Autonomous vehicles - cars that can effectively drive themselves and have an “autopilot” mode - are in the process of being trialled across the Hexagon, after the government allowed the move in August 2016.
Early last year, French manufacturer PSA was among the first to begin trials on public Paris motorways as part of the “Autonomous Vehicle for All (AVA)” project.
But while PSA invited drivers to use the cars as human “backups” - normal drivers who can operate the car if needed - other companies including parts manufacturer Delphi and transport company Transdev are aiming to trial vehicles without any human drivers at all.
This year, the group is set to begin operating self-driving Renault Zoe taxi models in Rouen (Normandy), and on a self-driving shuttle van in the university district of Paris-Saclay. The vehicles can still be controlled by a human in a central dispatch centre if needed, but are otherwise completely self-driving.
Yet, La Sécurité Routière has said that should the vehicles become legal and more common, the cars themselves should be forced to pass a proper driving test before being allowed to take to the roads.
An agency spokesperson said: “We expect human drivers to learn and submit to the rules of the road. Why not require the same of cars?”
In the proposed test, the cars would be set to “autopilot” mode and be required to perform a normal driving examination, in the same way as if a human were driving. Manoeuvres, different driving speeds, parking, and navigation would all be under scrutiny.
In vehicles that allow it, a human being would also be behind the wheel, but would be under strict instructions not to interfere with the test. In vehicles without human backup, the examiner would be the only human in the car.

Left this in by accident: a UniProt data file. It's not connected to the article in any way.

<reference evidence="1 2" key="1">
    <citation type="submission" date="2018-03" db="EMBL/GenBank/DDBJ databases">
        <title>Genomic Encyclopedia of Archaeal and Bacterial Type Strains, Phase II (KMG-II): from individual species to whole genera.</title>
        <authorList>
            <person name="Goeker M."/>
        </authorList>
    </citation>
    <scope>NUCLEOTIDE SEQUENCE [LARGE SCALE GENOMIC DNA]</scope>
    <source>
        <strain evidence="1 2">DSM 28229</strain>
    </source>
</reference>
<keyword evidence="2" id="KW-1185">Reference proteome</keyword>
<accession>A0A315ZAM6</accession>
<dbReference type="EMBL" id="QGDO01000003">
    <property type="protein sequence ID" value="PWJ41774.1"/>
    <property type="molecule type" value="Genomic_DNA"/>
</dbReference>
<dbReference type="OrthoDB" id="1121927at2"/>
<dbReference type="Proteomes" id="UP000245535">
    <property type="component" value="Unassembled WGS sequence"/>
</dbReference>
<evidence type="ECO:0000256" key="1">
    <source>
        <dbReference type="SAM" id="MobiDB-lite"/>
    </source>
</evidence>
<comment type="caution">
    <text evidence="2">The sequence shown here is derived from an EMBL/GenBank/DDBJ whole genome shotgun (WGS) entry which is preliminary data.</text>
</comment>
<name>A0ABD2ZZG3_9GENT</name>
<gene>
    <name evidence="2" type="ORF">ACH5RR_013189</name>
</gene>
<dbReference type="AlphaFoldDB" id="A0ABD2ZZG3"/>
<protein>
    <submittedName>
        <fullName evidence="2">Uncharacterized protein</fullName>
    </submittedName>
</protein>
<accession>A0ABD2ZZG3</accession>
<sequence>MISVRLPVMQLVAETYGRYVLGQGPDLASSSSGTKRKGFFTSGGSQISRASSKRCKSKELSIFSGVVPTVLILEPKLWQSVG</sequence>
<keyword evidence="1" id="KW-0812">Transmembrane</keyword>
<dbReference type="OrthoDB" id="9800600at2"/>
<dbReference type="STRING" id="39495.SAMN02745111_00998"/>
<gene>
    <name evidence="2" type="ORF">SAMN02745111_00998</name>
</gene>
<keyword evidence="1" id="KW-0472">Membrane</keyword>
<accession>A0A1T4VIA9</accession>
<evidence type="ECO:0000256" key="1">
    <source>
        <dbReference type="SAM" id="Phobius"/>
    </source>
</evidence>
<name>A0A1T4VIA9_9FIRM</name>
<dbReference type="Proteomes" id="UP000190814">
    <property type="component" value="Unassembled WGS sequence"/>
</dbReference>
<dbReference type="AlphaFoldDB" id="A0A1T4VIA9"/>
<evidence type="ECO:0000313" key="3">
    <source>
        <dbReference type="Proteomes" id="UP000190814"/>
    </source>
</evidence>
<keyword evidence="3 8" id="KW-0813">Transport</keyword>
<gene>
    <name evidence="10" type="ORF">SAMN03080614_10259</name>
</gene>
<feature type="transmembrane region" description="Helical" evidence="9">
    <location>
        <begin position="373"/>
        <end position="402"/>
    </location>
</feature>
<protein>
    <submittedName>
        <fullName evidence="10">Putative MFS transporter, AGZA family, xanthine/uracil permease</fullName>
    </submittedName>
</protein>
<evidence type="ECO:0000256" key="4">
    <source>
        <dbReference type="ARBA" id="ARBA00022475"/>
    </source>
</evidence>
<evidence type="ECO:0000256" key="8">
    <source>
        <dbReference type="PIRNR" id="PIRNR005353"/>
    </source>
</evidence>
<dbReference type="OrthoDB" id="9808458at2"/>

Should the human (either the driver or the examiner) need to intervene - in order to correct a manoeuvre or avoid an accident, for example - the autonomous car would automatically fail the test.
According to the proposals, should the car pass, it will receive its own driving licence (in the same way as a human), and be required to display it at all times.*
Supporters of self-driving cars say that they actually prevent accidents, as they are safer than a driver who is distracted, tired, angry or drunk. Figures from financial services company KPMG have suggested that self-driving cars could prevent up to 150 deaths a year by 2020.
France suffered 3,693 road deaths in 2017.
And yet, self-driving cars have come in for criticism recently.
Just this month in California, a Tesla set to autopilot mode crashed and killed its passenger/driver, when it failed to spot an oncoming lorry. Records show that despite the car sending several visual and audible warnings ahead of the collision, the human driver took no action to avoid the crash.
Similarly, in Arizona, governor Doug Ducey has suspended all testing of self-driving cars by taxi app service Uber, after one of its vehicles hit and killed a pedestrian who was walking her bike across a dark road.
The car, which was in autonomous mode, had a backup driver inside - trained self-driving car operator Refaela Vasquez - but questions have emerged about whether she was paying enough attention before the crash, and if the car’s sensors were working correctly.
Yet, Tesla has defended its safety record, saying that its Autopilot mode is actually on average far more safe than a human driver, and, if applied uniformly, could save up to 900,000 lives a year across the world.
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*While most of this story is accurate, the part about La Sécurité Routière requiring cars to pass their own driving test is, in fact, an April Fool. Happy Easter!